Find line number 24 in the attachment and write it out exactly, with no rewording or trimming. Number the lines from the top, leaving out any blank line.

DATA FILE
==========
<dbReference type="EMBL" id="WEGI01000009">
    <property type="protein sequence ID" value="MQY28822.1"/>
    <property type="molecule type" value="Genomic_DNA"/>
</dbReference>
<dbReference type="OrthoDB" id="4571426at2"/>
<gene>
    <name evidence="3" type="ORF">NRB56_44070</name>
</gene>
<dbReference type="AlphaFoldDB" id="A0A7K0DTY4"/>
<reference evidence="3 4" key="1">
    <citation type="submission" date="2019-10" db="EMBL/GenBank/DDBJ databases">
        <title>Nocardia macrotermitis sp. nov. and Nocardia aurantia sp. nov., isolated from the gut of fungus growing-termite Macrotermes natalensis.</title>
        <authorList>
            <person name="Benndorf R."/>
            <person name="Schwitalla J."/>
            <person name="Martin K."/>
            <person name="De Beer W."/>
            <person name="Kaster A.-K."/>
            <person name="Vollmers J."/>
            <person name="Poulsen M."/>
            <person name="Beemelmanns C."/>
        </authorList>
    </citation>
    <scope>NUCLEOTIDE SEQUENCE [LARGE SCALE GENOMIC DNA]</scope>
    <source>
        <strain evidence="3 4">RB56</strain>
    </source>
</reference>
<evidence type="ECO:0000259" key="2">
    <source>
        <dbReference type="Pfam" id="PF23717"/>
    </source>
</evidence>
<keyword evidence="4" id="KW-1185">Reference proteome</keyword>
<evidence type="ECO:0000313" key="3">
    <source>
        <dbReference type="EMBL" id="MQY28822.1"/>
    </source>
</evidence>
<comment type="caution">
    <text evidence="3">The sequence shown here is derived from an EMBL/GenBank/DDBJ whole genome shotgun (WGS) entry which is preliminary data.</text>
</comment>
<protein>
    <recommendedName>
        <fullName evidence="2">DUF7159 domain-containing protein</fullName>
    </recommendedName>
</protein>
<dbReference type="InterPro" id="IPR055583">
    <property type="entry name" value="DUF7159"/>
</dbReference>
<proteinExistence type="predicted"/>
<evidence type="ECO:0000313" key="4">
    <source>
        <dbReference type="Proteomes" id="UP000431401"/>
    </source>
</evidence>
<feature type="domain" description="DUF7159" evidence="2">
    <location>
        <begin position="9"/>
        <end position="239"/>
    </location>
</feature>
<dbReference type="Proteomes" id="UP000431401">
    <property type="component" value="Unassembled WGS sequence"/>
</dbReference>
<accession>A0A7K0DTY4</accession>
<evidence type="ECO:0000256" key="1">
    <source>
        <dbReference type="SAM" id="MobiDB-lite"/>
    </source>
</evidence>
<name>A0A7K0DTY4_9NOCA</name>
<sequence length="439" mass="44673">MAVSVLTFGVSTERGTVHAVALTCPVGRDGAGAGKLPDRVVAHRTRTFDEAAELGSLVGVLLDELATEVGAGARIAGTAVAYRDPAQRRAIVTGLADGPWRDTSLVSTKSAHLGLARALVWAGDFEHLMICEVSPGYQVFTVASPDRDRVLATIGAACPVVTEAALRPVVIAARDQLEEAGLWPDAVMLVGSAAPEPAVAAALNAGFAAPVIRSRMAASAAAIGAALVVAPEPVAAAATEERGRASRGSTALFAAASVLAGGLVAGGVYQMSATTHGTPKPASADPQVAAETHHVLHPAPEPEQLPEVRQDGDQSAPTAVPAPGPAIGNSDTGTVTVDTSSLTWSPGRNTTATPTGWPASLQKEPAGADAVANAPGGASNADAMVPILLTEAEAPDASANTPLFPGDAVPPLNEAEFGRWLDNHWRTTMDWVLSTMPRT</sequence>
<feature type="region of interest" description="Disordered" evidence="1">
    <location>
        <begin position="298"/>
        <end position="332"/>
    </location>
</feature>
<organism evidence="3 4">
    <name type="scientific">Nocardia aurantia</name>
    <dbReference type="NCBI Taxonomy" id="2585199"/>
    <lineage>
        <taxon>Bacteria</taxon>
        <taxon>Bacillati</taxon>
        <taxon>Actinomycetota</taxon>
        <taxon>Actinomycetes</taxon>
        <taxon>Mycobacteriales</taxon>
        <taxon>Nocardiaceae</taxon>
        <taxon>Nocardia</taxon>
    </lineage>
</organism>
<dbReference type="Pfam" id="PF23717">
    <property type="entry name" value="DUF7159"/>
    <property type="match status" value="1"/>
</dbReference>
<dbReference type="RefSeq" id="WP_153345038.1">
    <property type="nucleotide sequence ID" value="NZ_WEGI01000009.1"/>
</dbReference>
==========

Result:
    <scope>NUCLEOTIDE SEQUENCE [LARGE SCALE GENOMIC DNA]</scope>